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Doctor has eyes on woodworking

Dr. Jay Stallman applies surgical precision and attention to detail to his hobby of woodworking. Always enthusiastic about heading to his shop on the weekends, he is most proud of his authentic 18th century furniture replicas.

Stallman recently completed this Newport block-front chest, a reproduction of an original mae in 1765 by John Townsend.

Stallman is a specialist at Georgia Retina in Atlanta. The ophthalmologist takes care of patients with problems in the back part of their eyes such as retinal detachments, as well as complications from diabetes and macular degeneration. His profession entails performing delicate and precise surgery under a microscope.

"I think in any job or any profession, especially one that's very demanding and has a certain amount of stress, everyone needs a hobby or passion of some kind. Woodworking is something I've been passionate about for a long time," says Stallman, who began woodworking with his father as a child.

"When you're doing woodworking, I think you have to be very focused ... not only to produce quality work, but for your own safety. If you're working with tools and machines, you can't have your mind wandering off somewhere else. So if you're completely focused in the workshop, it means that you're not letting the stresses of life and your career affect you, at least at that time. You have to be really in the moment."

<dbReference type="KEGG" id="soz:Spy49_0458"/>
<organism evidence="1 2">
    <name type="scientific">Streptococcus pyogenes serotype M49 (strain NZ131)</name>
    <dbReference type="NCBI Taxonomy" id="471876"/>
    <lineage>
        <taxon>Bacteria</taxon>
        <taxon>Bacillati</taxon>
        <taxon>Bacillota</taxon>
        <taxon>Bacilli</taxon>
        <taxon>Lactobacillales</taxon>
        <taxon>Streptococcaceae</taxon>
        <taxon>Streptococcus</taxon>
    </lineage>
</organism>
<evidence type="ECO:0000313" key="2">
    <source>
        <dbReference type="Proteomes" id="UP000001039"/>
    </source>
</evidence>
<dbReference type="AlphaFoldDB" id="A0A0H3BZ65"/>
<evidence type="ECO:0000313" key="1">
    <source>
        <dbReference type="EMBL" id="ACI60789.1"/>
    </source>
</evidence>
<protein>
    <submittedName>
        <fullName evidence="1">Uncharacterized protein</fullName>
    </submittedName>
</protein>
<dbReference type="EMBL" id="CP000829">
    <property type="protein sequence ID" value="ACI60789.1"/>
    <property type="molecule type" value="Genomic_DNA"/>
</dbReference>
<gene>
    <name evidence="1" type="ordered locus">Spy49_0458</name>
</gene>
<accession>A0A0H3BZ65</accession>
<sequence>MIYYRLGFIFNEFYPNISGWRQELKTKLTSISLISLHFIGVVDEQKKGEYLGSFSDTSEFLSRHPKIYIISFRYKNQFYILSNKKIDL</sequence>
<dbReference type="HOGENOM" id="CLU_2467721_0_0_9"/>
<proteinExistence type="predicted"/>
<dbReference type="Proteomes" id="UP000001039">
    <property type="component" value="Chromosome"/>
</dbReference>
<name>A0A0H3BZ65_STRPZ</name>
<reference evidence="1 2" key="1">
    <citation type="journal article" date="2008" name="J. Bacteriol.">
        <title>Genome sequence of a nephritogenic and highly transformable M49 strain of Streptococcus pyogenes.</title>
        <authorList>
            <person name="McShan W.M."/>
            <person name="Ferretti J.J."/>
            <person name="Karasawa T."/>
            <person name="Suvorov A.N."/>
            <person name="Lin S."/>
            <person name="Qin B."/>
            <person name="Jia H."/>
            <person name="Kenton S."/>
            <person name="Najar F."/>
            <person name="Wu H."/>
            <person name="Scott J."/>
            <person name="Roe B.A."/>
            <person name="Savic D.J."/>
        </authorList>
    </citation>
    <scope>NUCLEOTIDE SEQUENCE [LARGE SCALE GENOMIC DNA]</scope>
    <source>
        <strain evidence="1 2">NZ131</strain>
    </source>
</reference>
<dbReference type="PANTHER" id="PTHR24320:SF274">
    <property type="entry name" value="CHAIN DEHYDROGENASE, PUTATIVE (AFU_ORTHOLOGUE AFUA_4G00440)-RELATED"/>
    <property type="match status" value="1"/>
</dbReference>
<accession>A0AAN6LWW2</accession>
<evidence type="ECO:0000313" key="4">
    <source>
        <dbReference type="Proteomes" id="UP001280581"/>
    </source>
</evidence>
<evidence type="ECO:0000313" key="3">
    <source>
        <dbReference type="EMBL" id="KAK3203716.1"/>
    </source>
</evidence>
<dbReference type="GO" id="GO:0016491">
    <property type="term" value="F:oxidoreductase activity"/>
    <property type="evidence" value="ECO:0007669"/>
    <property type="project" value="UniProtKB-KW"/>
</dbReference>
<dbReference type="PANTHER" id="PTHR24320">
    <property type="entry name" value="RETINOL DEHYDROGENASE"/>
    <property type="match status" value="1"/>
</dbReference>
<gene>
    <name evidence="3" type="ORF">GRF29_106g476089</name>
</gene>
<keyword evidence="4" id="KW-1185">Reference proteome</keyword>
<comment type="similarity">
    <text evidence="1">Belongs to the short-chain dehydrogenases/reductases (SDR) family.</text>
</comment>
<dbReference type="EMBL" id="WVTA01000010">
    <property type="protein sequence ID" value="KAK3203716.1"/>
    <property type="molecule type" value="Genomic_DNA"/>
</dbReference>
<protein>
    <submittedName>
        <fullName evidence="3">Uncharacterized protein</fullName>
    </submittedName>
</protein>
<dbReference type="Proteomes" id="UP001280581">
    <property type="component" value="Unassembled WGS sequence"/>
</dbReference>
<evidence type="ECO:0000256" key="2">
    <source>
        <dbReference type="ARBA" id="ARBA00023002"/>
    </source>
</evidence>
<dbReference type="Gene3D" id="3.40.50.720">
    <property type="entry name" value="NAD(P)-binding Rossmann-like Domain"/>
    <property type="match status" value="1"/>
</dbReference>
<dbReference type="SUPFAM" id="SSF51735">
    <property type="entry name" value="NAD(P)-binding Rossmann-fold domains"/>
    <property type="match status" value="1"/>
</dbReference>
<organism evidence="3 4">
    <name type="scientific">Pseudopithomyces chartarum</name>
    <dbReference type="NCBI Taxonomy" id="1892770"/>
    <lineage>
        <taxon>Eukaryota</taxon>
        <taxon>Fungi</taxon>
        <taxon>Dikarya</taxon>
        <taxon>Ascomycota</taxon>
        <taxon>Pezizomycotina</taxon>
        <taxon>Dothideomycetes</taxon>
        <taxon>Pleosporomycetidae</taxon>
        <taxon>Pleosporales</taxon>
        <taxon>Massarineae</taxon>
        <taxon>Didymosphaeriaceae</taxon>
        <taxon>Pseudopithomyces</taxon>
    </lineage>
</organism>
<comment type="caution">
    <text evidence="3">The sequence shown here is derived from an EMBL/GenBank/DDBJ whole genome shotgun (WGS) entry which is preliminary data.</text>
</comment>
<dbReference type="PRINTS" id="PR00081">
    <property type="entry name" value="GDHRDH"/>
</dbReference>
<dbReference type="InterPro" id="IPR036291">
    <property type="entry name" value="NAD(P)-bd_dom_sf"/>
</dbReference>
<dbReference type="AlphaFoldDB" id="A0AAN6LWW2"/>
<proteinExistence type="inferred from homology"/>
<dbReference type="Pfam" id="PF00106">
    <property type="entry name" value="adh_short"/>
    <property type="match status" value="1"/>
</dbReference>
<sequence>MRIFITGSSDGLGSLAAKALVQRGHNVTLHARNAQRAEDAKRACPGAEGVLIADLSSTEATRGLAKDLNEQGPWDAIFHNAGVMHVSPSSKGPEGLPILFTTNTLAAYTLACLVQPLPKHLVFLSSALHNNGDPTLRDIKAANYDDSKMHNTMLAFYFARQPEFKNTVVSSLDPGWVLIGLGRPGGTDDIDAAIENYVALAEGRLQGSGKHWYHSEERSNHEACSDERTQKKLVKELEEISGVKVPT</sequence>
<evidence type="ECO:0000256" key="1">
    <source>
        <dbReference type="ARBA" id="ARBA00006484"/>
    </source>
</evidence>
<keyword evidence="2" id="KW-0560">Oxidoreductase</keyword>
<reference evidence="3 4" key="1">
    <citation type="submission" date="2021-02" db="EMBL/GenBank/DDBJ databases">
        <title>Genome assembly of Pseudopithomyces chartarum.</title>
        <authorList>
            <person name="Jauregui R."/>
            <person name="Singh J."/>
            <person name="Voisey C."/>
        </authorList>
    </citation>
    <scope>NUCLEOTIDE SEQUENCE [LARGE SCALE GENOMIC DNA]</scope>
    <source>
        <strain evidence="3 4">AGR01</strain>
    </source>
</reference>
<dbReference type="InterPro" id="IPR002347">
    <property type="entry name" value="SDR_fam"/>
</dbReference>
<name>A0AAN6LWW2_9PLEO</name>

Through the years, Stallman has taken classes to enhance his skills. He prefers creating 18th century reproductions and has made several chairs, tables and tall case clocks. He recently joined the Society of American Period Furniture Makers, and at the group's recent meeting displayed a pair of knife cases with serpentine fronts that took him more than a year to complete.

Other recent projects include a Newport case clock, a Philadelphia secretary and Chippendale-style chairs with ball and claw feet. But he doesn't always stick with reproductions. Sometimes he makes his own plans or modifies existing designs, with the goal of further developing his proficiency.

"When I make pieces, I usually pick something that requires some skill or technique that I haven't done before to try to expand my repertoire. I'm also trying to learn new techniques, which keeps it interesting. I will do a project with some carving, then something that involves mostly inlaying and veneer, then turning."

Stallman hasn't sold any of his work. He keeps the pieces in his home or gives them away as gifts to family members. His other hobbies include photography, scuba diving, fly fishing and aikido, in which he holds a fifth-degree black belt.

For photos of his work, visit

This article originally appeared in the May 2011 issue.

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